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America's Children in Brief: Key National Indicators of Well-Being, 2016


Vaccination can prevent or lessen the severity of vaccine-preventable diseases and is regarded as one of the greatest public health achievements in the United States in the 20th century.31 For children ages 19–35 months, receipt of the combined seven-vaccine series (4:3:1:3*:3:1:4) is used to evaluate the proportion of children meeting the current vaccination guidelines. Data on vaccination coverage are used to identify groups at risk of vaccine-preventable diseases and to evaluate the effectiveness of programs designed to increase coverage. Black, non-Hispanic children generally have had lower vaccination coverage relative to their White, non-Hispanic counterparts; poverty status accounts for much of this difference in vaccination coverage.32

Figure 10: Percentage of children ages 19–35 months vaccinated with combined seven-vaccine series by race and Hispanic origin, 2009–2014
Percentage of children ages 19–35 months vaccinated with combined seven-vaccine series by race and Hispanic origin, 2009–2014

NOTE: The 4:3:1:3*:3:1:4 combined series consists of four doses (or more) of diphtheria, tetanus toxoids, and pertussis (DTP) vaccines, diphtheria and tetanus toxoids (DT), or diphtheria, tetanus toxoids, and any acellular pertussis (DTaP) vaccines; three doses (or more) of poliovirus vaccines; one dose (or more) of any measles-containing vaccine; the full series of Haemophilus influenzae type b (Hib) vaccine (three or four doses, depending on product type); three doses (or more) of hepatitis B vaccines; one dose (or more) of varicella vaccine; and four doses (or more) of pneumococcal conjugate vaccine (PCV). The recommended immunization schedule for children is available at Estimating coverage estimates for this series began in 2009. The 2009 series estimates were affected by a temporary Hib vaccine shortage and the resulting interim Advisory Committee on Immunization Practices (ACIP) recommendation to defer the Hib booster dose for healthy children during December 2007 to June 2009, a time when most children ages 19–35 months in the 2009 National Immunization Survey would have received the Hib booster dose. Persons of Hispanic origin may be of any race. Data on race and Hispanic origin are collected separately and combined for reporting according to 1997 Office of Management and Budget Standards for Data on Race and Ethnicity.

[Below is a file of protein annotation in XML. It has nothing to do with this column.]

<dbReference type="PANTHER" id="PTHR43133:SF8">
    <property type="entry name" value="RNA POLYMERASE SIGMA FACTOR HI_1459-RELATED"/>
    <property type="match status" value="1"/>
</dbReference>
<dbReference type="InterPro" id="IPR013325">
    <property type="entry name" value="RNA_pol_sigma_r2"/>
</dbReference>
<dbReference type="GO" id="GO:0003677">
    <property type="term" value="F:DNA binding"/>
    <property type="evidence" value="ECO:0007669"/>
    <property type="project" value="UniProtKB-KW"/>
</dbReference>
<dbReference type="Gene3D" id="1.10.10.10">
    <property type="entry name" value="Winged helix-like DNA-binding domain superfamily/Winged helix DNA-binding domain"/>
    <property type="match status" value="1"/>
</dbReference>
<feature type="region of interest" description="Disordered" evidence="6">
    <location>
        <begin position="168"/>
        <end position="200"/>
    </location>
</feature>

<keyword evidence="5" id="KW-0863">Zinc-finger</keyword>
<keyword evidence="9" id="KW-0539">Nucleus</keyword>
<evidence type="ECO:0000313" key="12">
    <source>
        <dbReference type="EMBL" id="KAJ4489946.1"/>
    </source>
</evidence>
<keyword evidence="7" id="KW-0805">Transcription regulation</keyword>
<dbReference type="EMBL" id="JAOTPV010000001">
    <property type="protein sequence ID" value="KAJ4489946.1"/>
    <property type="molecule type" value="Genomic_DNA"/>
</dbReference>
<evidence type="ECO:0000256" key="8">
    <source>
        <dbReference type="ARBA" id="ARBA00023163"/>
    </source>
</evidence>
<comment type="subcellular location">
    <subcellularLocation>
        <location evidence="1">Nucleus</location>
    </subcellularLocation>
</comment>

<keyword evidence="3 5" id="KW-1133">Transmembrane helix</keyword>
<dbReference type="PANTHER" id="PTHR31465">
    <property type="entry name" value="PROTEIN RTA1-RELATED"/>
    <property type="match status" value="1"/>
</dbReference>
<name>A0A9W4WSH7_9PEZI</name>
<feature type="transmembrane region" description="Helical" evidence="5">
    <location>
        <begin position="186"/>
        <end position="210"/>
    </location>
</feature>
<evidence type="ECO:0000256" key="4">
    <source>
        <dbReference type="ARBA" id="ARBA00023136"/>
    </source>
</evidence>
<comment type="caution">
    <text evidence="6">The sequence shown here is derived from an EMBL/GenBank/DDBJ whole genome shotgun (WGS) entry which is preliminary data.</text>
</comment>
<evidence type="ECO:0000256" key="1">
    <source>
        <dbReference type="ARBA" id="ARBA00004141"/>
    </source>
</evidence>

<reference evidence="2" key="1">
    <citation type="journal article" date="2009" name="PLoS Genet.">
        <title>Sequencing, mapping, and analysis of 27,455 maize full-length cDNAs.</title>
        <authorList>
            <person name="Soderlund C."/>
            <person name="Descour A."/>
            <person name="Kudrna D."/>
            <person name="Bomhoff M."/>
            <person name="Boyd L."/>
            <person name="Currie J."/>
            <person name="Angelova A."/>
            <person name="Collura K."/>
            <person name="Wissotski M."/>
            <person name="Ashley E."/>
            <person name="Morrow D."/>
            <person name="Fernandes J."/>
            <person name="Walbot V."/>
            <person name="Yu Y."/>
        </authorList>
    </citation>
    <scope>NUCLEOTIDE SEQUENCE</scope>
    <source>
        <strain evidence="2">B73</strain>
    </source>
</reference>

SOURCE: Centers for Disease Control and Prevention, National Center for Immunization and Respiratory Diseases and National Center for Health Statistics, National Immunization Survey.

  • In 2014, vaccination coverage for the combined seven-vaccine series (4:3:1:3*:3:1:4) was higher for Hispanic (74 percent) and White, non-Hispanic children (73 percent) than for Black, non-Hispanic children (65 percent) ages 19–35 months.
  • Between 2009 and 2014, vaccination coverage among children ages 19–35 months receiving the combined vaccine series increased for White, non-Hispanic (from 45 to 73 percent); Black, non-Hispanic (from 40 to 65 percent); and Hispanic (from 46 to 74 percent) children.
  • During that same period, the percentage of White, non-Hispanic children ages 19–35 months receiving the combined vaccine series was higher than the percentage of Black, non-Hispanic children, except for 2010, when coverage did not differ. Vaccination coverage for the combined series between White, non-Hispanic and Hispanic children was not significantly different.

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31 U.S. Department of Health and Human Services, Centers for Disease Control and Prevention. (1999). Ten great public health achievements—United States, 1900–1999. Morbidity and Mortality Weekly Report, 48(12), 241–243. Retrieved from

32 Hill, H. A., Elam-Evans, L. D., Yankey, D., Singleton, J. A., & Kolasa, M. (2015). National, state, and selected local area vaccination coverage among children aged 19–35 months—United States, 2014. Morbidity and Mortality Weekly Report, 64(33), 889–896. Retrieved from